Jirkof, P., Abdelrahman, A., Bleich, A. et al. 2020. A safe bet? Inter-laboratory variability in behaviour-based severity assessment. Laboratory Animals 54(1), 73–82.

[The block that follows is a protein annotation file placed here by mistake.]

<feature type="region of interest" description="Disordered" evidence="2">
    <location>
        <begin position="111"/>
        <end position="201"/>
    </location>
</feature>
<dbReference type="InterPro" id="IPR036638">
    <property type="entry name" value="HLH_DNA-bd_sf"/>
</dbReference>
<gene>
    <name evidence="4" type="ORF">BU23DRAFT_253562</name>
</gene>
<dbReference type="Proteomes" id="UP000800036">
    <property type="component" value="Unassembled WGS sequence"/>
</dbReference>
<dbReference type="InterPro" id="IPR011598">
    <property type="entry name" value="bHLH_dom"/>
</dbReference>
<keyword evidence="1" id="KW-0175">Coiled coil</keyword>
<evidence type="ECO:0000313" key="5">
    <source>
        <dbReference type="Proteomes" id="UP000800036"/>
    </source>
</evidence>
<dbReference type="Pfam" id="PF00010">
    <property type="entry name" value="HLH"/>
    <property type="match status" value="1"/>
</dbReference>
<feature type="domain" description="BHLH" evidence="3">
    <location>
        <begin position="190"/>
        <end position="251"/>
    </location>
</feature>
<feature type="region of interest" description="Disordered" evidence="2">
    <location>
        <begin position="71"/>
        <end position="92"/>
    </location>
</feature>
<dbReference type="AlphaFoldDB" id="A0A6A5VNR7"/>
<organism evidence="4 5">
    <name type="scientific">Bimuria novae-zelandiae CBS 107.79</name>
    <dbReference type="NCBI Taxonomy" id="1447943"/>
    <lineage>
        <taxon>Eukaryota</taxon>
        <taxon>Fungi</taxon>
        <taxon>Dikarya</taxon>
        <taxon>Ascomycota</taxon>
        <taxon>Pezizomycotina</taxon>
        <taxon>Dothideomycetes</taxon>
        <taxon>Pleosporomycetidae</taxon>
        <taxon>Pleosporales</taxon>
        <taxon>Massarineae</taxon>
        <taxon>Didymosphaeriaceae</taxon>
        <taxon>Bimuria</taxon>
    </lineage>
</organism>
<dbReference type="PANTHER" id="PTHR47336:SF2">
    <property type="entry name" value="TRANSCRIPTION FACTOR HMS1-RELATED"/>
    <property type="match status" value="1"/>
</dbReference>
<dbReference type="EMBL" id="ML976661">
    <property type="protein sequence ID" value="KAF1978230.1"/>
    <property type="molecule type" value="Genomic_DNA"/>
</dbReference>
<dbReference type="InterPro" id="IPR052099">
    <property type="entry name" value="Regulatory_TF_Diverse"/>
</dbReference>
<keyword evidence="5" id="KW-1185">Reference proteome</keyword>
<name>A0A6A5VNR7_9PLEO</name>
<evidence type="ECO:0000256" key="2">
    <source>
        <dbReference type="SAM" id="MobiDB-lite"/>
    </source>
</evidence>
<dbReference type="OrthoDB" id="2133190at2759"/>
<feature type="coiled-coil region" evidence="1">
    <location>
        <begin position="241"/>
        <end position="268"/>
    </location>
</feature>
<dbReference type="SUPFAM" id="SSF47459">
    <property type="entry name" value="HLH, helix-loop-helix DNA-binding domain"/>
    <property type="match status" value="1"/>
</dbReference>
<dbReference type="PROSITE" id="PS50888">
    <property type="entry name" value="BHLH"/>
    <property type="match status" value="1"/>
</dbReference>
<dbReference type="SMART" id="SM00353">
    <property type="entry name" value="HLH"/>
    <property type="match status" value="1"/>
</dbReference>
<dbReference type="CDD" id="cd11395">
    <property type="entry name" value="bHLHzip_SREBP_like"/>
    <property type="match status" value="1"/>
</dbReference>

Evidence-based severity assessment is essential as a basis for ethical evaluation in animal experimentation to ensure animal welfare, legal compliance and scientific quality. To fulfil these tasks scientists, animal care and veterinary personnel need assessment tools that provide species-relevant measurements of the animals' physical and affective state. In a three-centre study inter-laboratory robustness of body weight monitoring, mouse grimace scale (MGS) and burrowing test were evaluated. The parameters were assessed in naïve and tramadol treated female C57BL/6J mice. During tramadol treatment a body weight loss followed by an increase, when treatment was terminated, was observed in all laboratories. Tramadol treatment did not affect the MGS or burrowing performance. Results were qualitatively comparable between the laboratories, but quantitatively significantly different (inter-laboratory analysis). Burrowing behaviour seems to be highly sensitive to inter-laboratory differences in testing protocol. All locations obtained comparable information regarding the qualitative effect of tramadol treatment in C57BL/6J mice, however, datasets differed as a result of differences in test and housing conditions. In conclusion, our study confirms that results of behavioural testing can be affected by many factors and may differ between laboratories. Nevertheless, the evaluated parameters appeared relatively robust even when conditions were not harmonized extensively and present useful tools for severity assessment. However, analgesia-related side effects on parameters have to be considered carefully.

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